Putting back on the Speech-Pathologist Hat

I started back to work part-time today. I’ll be working every Monday and Friday from 8:00am to 3:00pm. (My kids will be at Kindergarten/Parent’s Day Out on Monday’s, and Kindergarten/home with their dad on his off day on Fridays.)

Early indications are that my job is going to be great! I’m working for an early intervention program (I had a job with a similar agency in Dallas before Ryan was born and LOVED it), doing speech evaluations and therapy with children from birth through age three. It is a home based program, so I’ll travel to homes all over Lubbock and the surrounding towns.

I am often asked, “Why would you do speech therapy with babies? They don’t talk!”

The short answer is that SLP’s (speech-language pathologist’s) evaluate and treat much more than just speech sounds. We work with speech, language, feeding, voice, cognition, and sensory disorder issues, as well as children with facial or oral anomalies such as cleft palate.

The long answer is that even the smallest babies can communicate (with their eyes, mouths, reactions, reflexes, etc), and when they do not demonstrate any kind of communication there is usually a reason for concern. Also, I will likely have little ones on my caseload who have been on feeding tubes and need to learn to eat by mouth. I may also have babies who were born severely premature and spent significant time in the NICU. These families often need support regarding how to best stimulate their baby toward language development, in spite of the likely medical challenges they will be facing with their child. When a child is dependent on several machines to breathe and eat, parents use an incredible amount of mental energy keeping them healthy and alive. Sometimes these parents need help to establish normal routines and interactions with their child. My job is incredibly rewarding! I love working in the home environment, because I get to work with the entire family. I also enjoy the other professionals I work with, including physical therapists, occupational therapists, pediatric nurses, social workers, dietitians, and early intervention specialists.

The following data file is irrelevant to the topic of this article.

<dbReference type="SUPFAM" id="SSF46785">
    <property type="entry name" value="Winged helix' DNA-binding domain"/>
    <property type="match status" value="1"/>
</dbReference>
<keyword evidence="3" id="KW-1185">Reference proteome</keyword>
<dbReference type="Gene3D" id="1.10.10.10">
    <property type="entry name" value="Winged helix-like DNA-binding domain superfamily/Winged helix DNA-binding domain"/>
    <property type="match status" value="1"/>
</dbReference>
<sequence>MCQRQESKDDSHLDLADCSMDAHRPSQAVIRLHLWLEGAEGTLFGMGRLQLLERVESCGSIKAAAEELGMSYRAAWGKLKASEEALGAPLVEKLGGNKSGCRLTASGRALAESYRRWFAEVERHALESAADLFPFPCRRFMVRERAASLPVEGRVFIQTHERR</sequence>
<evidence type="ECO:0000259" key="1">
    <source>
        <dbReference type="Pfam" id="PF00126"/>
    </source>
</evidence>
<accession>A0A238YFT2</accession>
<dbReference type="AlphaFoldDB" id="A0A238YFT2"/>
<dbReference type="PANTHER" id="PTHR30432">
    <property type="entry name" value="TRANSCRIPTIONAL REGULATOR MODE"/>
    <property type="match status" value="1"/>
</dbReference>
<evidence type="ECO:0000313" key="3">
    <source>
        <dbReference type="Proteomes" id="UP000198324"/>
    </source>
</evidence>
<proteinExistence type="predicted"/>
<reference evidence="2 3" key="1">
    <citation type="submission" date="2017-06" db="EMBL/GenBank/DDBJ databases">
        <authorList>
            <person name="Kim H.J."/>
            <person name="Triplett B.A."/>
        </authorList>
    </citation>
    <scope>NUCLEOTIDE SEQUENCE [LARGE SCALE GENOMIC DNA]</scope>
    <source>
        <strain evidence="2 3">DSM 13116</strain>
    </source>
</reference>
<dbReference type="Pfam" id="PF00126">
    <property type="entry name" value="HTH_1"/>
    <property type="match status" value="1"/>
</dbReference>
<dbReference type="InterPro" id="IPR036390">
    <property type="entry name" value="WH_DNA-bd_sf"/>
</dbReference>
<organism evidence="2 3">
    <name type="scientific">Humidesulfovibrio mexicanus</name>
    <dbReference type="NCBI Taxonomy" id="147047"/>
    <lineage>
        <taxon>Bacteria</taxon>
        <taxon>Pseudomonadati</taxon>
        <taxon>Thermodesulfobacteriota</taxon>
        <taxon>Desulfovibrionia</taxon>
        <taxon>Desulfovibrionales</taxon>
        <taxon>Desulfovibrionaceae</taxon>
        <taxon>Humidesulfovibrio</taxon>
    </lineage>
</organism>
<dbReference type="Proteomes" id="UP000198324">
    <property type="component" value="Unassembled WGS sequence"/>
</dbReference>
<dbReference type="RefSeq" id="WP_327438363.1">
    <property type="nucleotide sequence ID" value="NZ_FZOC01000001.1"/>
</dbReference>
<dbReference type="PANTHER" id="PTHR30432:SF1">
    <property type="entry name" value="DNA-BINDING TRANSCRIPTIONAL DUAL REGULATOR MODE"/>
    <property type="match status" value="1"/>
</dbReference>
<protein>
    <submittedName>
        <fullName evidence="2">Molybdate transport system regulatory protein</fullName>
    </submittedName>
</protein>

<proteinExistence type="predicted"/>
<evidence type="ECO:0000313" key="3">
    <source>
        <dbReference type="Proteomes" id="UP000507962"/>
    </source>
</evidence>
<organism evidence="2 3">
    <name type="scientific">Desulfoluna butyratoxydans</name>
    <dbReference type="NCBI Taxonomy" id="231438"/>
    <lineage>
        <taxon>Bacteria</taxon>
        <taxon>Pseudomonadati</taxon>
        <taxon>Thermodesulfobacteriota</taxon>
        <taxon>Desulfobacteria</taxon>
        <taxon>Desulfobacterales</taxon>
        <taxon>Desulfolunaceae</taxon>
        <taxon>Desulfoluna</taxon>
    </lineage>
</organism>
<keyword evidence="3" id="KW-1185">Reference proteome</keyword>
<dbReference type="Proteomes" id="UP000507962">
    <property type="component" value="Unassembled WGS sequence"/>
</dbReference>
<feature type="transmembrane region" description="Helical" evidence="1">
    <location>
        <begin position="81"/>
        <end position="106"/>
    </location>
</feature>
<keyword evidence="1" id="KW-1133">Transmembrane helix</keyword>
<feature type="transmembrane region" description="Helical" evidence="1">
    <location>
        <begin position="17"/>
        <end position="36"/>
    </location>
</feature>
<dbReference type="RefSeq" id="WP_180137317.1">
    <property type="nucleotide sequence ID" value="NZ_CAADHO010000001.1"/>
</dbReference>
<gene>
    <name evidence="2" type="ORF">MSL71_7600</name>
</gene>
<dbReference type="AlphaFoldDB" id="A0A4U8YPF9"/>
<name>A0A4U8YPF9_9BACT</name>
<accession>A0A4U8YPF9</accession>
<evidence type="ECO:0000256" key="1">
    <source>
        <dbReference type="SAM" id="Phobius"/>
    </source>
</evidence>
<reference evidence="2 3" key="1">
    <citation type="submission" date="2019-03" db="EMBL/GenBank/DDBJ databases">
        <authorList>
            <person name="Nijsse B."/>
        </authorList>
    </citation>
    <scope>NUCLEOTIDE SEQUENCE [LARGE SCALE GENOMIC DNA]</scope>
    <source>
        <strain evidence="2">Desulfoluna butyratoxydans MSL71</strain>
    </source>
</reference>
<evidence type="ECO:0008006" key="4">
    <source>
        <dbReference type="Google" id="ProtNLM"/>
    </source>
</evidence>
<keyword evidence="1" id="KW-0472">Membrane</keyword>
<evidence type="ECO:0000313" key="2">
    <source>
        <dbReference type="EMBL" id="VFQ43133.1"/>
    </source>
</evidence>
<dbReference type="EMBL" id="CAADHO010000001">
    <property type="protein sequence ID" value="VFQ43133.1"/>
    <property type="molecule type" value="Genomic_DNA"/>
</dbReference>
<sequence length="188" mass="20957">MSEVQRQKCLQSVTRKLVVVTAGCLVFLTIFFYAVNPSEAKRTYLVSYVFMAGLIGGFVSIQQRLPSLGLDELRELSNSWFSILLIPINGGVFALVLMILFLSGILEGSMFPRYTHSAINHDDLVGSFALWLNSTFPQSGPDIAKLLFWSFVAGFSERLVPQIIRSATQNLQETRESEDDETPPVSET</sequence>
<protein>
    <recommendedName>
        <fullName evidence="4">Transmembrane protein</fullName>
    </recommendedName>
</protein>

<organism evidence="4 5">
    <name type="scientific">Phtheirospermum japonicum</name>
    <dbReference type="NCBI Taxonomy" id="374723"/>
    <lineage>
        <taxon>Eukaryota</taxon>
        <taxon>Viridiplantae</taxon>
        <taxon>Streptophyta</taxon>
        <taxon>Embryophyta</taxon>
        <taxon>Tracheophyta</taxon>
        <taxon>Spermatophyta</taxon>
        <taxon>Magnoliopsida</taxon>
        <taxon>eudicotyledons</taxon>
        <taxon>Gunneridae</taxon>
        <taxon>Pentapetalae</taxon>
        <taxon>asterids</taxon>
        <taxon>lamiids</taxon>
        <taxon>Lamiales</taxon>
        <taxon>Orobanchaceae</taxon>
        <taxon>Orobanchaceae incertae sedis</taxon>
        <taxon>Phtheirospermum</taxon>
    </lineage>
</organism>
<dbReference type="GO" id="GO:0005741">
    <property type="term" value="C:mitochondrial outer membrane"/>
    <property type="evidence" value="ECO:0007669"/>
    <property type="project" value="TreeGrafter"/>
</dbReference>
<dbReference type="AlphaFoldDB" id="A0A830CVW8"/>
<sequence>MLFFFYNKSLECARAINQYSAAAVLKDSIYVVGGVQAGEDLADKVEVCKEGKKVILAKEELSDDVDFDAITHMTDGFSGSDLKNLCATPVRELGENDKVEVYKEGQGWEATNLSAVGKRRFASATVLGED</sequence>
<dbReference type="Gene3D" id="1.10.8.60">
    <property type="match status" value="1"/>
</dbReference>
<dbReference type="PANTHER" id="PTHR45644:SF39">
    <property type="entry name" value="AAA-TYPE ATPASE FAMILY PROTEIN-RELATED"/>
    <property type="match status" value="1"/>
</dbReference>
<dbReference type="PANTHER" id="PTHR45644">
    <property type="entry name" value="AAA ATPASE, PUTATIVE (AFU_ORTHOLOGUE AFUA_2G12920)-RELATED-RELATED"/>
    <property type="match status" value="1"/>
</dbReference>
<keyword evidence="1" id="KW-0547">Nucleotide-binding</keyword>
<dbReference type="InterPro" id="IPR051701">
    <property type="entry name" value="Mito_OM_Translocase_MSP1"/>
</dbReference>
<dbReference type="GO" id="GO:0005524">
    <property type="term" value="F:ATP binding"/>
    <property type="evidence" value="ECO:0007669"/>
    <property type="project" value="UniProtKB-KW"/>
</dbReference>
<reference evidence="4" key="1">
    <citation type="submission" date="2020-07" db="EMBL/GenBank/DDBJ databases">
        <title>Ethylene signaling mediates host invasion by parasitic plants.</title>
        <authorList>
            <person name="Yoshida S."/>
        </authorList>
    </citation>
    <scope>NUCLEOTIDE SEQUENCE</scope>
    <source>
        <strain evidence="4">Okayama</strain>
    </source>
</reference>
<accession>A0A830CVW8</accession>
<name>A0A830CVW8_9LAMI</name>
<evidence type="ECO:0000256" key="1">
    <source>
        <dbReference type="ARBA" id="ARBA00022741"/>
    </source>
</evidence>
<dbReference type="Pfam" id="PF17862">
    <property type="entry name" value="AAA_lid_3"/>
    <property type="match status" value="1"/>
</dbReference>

I haven’t worked for almost four months, and the SLP section of my brain feels a bit rusty. So even if no one reads to the end of this post, maybe it at least helped me “grease up” that part of my brain and get it going again!

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